After 36 years in the books, Smith is retiring from Andalusia Health
Andalusia Health honored Chief Financial Officer Shirley Smith with a retirement party Thursday as she prepares to retire later this month.
“I started in March of 1981,” she said. “I was the only accountant.”
In 1983, she was promoted, and she’s been the hospital’s chief financial officer ever since.
“Most days, most hours, I really, really like what I do,” she said. “There are only a few moments that are not so pleasant.”
In those days, the hospital owned three PCs, with limited capabilities.
“I did budgets on paper,” she said.
Technology and government regulations have changed health car the most, she said.
“When you consider what technology has brought to the healthcare – in imaging, and in surgeries, it is amazing,” she said. “Some of the surgeries that would have kept you in the hospital for a week when I started, now you’re in and out in hours.”
Government regulations for Medicare and Medicaid also have had huge impacts on hospitals, she said.
One of the biggest challenges for smaller hospitals is keeping up with available technology.
“Balancing it all is a challenge,” she said. “Everybody’s got a good reason why they need these (capital outlay) items. I I try to think, ‘OK, if that were my mother, husband or friend down the street, they were treating, I’d want to think they have everything need to take care of them.’ ”
If there is a message she could share with the general public, it is this: Most people have no idea how much hospital employees care about the people they treat. She’s experienced it first-hand.
Her son-in-law had a heart attack at 39, and went straight to Andalusia Health. Her daughter was in accident that required her to be airlifted to Birmingham. Among her injuries was a crushed hip.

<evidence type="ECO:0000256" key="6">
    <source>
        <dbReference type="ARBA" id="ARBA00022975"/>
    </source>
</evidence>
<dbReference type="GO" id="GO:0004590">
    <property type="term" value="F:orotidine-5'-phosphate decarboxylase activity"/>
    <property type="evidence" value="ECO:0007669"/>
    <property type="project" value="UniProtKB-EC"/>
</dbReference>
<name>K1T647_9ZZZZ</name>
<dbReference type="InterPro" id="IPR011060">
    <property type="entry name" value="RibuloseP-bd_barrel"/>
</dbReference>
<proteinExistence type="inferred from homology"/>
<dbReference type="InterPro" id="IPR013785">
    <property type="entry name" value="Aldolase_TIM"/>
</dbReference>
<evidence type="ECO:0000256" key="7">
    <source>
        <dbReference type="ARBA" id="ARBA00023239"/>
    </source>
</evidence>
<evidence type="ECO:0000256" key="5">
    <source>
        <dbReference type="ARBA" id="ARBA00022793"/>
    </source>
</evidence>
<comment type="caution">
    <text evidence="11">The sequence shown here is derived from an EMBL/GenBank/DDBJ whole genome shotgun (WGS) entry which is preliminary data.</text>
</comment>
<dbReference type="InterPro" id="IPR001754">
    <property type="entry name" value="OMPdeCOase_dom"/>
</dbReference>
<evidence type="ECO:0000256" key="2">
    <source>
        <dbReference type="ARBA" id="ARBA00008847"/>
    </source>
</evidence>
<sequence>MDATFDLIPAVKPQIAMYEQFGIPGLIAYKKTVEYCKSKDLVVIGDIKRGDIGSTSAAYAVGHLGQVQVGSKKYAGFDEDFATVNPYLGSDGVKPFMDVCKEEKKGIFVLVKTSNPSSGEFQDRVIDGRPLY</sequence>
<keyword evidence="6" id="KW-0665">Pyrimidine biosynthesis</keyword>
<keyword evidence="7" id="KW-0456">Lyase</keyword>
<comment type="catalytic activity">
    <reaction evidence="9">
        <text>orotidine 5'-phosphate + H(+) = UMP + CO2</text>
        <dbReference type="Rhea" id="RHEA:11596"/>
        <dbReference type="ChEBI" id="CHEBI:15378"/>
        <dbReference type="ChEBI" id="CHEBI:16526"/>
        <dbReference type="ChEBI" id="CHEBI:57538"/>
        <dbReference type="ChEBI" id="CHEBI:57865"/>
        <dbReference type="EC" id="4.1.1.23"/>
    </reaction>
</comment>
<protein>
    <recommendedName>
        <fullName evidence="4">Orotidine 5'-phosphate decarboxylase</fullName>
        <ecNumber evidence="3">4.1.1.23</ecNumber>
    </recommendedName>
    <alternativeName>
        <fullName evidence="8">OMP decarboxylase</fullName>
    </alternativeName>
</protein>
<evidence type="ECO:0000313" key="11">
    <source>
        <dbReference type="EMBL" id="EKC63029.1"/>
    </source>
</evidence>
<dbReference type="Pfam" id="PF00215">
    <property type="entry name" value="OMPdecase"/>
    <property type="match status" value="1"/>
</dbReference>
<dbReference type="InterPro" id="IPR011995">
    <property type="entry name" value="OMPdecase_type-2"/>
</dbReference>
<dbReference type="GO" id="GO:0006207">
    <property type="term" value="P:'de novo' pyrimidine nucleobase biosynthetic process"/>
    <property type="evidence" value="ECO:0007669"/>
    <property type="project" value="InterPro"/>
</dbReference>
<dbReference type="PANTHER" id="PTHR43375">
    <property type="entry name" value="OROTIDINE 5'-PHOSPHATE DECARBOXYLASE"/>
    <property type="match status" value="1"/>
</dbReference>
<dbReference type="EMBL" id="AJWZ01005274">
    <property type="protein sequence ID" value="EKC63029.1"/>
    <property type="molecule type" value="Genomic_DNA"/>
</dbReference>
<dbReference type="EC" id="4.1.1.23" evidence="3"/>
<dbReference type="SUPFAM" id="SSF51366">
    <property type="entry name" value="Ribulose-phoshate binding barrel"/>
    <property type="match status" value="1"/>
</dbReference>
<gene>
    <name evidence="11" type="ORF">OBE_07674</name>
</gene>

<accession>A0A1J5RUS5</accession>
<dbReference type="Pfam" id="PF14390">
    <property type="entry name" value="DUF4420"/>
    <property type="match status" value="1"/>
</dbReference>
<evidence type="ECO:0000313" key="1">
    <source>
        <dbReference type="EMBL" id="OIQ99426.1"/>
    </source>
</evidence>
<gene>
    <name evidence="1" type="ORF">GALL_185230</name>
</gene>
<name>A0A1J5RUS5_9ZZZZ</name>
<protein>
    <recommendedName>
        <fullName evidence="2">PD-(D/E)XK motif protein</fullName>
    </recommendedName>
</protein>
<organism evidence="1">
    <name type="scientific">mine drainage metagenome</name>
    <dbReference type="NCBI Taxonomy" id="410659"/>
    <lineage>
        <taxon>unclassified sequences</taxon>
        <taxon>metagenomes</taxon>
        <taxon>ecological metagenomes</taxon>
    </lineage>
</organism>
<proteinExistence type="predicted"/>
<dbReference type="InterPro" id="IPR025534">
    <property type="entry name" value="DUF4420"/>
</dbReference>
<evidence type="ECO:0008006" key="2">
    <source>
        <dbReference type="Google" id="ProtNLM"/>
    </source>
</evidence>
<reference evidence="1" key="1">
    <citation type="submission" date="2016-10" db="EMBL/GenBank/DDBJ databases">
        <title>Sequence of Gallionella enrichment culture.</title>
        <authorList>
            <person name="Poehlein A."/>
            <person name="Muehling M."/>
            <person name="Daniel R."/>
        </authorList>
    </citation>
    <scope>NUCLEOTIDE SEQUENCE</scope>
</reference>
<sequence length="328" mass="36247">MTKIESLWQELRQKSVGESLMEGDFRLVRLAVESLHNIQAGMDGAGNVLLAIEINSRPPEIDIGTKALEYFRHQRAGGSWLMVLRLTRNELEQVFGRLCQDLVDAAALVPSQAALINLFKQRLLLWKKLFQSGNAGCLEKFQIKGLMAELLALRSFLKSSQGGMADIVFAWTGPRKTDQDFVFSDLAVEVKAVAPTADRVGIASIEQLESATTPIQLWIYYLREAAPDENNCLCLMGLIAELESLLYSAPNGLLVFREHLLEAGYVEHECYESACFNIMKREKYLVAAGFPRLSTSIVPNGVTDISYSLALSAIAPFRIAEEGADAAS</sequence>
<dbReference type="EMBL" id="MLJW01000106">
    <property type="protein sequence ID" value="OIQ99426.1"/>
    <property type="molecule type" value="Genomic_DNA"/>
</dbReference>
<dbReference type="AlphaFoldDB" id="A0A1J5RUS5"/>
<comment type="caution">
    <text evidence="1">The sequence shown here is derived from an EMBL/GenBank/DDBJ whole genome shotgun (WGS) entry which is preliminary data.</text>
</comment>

“I remember asking them, ‘Can’t we just take care of her here?’ ” Smith recalled. “Dr. Metzger told me we could, but they might be able to do more for her in Birmingham. He was right, and I trusted him. But as soon as she recovered to a level that she could come home for care, she did.”
After three decades, her co-workers are like extended family, she said.
“If you think about how many hours a day you spend with the people you work with, they do become family,” she said. “To be able to see some who have grown in their profession and moved into other positions is rewarding.”
Smith said had one child when she joined the hospital. With her colleagues, she’s been through a pregnancy, high school, dating, two weddings and the births of two grandsons.
“When you go through that much of life with someone, they do become family,” she said. “When you watch young moms – or dads – raising their children, you get very, very close. Getting to know all of them was the best part.”
As much as she’s loved it, she said it’s time to refocus. She came to the realization at Christmas that she wanted more time to spend with her family, and she’s got a long list of other things she wants to do.
Smith lives within two miles of her mom, who is 81.
“I need to be able to check on her more,” she said. “I have two grandsons who want to spend time with me, and that won’t always be the case.”
She and her husband, Hayward, have two daughters, Lori Varner and Heather Seay, and two grandsons, Greyson and Jayden Seay.
Smith also teaches a women’s Bible study class at Southside Baptist Church, is active in the Covington Baptist Association, and recently became vice president of the Alabama WMU.
“I really want to get involved there,” she said.
A number of colleagues, friends and family members were on hand for her retirement reception last week. She was presented with an original Roger Powell watercolor of the hospital as it looked when she joined it as a retirement gift.